Enveloped in an air of mystery for the past five decades, a red-brick townhouse situated close to Taiepei’s bustling eastern disctrict has now cracked open its gates to visitors in the lead-up to its renovation.
The two-story townhouse with its white-painted steel fences and fancy carvings had once been the residence of a doctor, and with its high walls effectively removing the house and its gardens from public sight, it has constantly been a topic of discussion for passers-by.
However, now the veil of mystery is to be lifted after the house was sold to the Fubon Financial Group.
As part of the group’s ongoing “Very Fun Park” event, it has opened the townhouse’s gates to a curious public for the first time in the house’s history.
Fourteen artists have been invited to use the townhouse’s interior — eight rooms and two sitting rooms — and exterior to mount exhibitions.
Despite the artists’ works, the former owner’s occupation can still be felt in the way the rooms have been partitioned off, the occasional sack of medicine and a medical journal or two cluttering the corners of the house.
Stepping through the door, artist Heidi Voet’s rug — “woven” from 3,000 digital watches — can be seen in front of the first- floor fireplace, and as each watch strikes the hour, various works of classical music can be heard resonating from the carpet.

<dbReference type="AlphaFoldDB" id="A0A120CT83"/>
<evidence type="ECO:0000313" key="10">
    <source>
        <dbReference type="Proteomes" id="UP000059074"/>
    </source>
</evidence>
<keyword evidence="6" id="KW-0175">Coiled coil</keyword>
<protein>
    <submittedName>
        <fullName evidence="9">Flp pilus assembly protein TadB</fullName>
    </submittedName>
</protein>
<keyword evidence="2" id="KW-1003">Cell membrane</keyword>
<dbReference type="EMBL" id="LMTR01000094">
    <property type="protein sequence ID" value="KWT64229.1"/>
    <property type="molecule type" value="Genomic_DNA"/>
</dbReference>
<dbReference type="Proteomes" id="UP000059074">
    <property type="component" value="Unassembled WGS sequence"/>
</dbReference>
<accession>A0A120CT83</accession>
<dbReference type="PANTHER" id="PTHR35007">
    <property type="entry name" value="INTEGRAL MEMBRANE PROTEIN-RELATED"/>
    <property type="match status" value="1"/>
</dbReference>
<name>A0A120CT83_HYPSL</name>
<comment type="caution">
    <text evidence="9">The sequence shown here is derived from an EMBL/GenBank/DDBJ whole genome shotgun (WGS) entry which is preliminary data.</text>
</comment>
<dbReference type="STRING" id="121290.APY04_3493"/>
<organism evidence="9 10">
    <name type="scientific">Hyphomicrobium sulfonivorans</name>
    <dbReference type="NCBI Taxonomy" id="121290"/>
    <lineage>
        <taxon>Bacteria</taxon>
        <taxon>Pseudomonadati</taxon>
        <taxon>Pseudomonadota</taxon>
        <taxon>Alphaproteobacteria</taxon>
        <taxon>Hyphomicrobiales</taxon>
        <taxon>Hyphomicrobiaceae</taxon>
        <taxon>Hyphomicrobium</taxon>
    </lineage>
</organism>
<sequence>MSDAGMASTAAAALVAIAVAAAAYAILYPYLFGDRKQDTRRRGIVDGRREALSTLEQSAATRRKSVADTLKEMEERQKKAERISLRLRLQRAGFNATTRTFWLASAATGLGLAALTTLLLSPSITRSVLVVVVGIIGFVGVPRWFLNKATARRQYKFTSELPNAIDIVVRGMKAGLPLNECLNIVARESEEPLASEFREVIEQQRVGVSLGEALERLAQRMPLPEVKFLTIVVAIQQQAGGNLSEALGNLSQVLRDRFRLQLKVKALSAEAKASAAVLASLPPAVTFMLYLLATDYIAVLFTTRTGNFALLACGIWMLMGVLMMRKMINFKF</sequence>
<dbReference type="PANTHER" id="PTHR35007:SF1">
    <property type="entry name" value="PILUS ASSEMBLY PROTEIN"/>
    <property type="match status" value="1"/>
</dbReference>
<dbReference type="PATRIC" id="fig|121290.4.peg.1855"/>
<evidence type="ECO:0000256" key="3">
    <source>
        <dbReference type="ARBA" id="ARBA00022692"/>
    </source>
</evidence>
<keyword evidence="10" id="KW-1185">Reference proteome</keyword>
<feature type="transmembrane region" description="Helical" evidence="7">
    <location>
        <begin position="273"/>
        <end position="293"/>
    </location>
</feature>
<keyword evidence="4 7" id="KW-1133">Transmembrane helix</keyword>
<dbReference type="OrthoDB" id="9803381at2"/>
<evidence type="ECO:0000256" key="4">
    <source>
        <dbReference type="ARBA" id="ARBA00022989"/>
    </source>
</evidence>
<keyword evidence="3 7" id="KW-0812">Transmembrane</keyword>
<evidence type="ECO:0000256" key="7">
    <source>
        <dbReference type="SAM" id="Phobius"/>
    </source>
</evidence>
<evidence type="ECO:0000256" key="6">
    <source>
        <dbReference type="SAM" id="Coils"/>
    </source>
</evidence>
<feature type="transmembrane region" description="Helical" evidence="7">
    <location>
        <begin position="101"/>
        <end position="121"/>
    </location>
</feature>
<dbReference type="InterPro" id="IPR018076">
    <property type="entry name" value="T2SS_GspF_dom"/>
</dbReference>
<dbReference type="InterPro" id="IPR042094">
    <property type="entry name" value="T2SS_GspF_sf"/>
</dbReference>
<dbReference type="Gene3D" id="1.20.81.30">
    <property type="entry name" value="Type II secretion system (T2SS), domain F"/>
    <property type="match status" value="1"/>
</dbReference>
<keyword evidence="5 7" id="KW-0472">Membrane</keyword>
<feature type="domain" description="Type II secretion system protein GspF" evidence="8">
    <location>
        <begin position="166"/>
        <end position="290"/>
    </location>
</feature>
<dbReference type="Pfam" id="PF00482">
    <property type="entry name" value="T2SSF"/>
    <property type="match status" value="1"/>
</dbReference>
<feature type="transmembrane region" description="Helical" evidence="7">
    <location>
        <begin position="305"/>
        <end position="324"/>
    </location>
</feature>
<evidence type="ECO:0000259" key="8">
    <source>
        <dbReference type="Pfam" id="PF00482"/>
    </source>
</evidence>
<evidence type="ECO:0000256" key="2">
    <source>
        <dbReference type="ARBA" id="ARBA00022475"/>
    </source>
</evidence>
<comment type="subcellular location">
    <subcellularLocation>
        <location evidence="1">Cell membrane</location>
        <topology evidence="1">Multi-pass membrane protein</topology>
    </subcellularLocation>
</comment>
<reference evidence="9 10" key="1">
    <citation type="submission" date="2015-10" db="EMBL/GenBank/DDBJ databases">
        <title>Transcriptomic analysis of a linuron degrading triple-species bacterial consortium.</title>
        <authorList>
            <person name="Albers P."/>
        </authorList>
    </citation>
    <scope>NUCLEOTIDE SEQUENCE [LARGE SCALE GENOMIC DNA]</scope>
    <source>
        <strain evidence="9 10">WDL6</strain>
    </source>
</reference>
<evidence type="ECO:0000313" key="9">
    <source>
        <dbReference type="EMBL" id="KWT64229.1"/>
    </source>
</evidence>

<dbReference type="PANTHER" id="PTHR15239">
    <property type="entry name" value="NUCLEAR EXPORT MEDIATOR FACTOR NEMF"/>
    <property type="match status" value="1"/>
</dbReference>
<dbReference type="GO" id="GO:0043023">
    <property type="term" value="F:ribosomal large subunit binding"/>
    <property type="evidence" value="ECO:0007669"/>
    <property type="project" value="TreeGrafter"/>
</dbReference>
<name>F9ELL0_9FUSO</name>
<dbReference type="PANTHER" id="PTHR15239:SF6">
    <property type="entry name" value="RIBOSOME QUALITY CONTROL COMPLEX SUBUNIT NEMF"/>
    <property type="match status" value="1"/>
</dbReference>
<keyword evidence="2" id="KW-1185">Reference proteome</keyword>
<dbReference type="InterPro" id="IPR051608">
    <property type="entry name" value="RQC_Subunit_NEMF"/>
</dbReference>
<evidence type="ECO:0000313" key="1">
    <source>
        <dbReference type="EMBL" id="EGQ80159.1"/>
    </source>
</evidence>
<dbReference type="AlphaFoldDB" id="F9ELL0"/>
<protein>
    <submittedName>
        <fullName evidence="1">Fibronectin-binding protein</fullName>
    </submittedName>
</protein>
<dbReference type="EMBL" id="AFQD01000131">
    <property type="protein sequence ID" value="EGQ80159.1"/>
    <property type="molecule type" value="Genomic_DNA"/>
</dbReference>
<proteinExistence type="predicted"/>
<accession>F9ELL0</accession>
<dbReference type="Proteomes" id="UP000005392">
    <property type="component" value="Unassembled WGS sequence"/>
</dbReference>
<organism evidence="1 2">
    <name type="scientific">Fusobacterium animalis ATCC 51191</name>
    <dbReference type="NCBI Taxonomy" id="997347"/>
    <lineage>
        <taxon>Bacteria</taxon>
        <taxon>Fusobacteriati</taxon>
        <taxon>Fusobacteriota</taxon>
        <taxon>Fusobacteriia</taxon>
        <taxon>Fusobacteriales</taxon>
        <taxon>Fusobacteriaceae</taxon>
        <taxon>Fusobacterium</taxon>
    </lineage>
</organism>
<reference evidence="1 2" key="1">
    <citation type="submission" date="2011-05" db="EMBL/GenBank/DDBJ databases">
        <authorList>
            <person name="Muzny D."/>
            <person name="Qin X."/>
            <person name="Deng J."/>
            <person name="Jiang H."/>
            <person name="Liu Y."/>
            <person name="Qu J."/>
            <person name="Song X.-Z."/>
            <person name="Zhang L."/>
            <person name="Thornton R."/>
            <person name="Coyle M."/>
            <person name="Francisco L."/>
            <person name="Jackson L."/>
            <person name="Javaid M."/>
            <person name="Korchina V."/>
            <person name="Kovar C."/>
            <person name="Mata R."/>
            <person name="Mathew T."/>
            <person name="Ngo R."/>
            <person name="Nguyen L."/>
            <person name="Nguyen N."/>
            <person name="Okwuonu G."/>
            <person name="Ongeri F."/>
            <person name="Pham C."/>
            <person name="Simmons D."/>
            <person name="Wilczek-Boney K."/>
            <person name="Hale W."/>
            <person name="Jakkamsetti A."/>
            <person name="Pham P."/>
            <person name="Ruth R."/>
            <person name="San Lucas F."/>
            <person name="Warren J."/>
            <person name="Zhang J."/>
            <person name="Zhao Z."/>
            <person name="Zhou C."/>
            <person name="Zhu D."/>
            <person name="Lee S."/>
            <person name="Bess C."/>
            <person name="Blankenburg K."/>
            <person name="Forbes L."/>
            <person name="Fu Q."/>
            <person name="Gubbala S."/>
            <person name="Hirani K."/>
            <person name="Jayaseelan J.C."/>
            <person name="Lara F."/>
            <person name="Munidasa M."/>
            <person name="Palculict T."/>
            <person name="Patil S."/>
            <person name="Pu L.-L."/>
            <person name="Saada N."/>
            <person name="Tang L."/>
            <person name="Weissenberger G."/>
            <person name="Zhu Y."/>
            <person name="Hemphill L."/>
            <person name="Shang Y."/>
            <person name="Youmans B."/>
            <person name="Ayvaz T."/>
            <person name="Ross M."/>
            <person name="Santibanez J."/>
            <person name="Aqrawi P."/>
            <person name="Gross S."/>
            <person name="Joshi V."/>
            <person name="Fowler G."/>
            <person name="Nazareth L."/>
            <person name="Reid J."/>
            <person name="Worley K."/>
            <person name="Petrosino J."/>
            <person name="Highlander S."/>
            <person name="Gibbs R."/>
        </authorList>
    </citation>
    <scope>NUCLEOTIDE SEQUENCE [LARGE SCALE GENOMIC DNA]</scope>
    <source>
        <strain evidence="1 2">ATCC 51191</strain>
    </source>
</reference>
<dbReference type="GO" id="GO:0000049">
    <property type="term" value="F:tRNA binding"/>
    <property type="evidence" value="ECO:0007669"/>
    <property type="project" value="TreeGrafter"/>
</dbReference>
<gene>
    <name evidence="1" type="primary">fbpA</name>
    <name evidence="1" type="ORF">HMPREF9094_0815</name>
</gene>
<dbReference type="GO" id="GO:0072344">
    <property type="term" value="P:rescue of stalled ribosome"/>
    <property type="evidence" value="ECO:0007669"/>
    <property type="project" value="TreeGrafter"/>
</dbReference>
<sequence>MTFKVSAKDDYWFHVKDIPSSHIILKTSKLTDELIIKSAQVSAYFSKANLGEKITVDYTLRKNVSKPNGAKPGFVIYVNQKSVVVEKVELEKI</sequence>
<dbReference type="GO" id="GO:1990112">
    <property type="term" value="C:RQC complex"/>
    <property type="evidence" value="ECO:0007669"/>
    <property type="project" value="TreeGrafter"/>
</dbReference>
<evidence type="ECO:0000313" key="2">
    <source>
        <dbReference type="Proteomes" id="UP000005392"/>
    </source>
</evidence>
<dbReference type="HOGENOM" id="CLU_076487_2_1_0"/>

The work of Akiko Ikeda, inspired by pop-up books, features small 3D figurines which have been sculpted from the surfaces of magazines which are scattered around the library, creating the impression of Lilliputians inhabiting the room.
Ujino, another artist, fashioned the The District of Plywood City for his Rotor series by using a blender, electric drills, guitars and phonograph records.
Kang Ya-chu (康雅筑) recreated a miniature version of the townhouse by weaving together felted wool, hoping to express through the material itself her idea of “home.”
Meanwhile, Hsu Wei-hui (徐薇蕙) created a flower which hangs on the walls of the restroom by intricately lacing facial masks together, hoping to express through the creases and folds in the masks the passage of time. In another series using the same medium, Hsu laced the facial masks into the form of a gun, using the paradox of portraying a firearm — traditionally a masculine symbol — made from a feminine product to symbolize the hidden strengths of women.
The Film of Light by Tao Ya-lun (陶亞倫) attempts to create for his audience the sense of entering an alien dimension through the creation of kaleidoscopic walls of light in a darkened room.
In the courtyard of the townhouse, there sits a spectacular Alice’s Doughnut, under which visitors can sit on a chair. The imagery and name is designed to evoke Wonderland in Lewis Carroll’s Alice’s Adventures in Wonderland.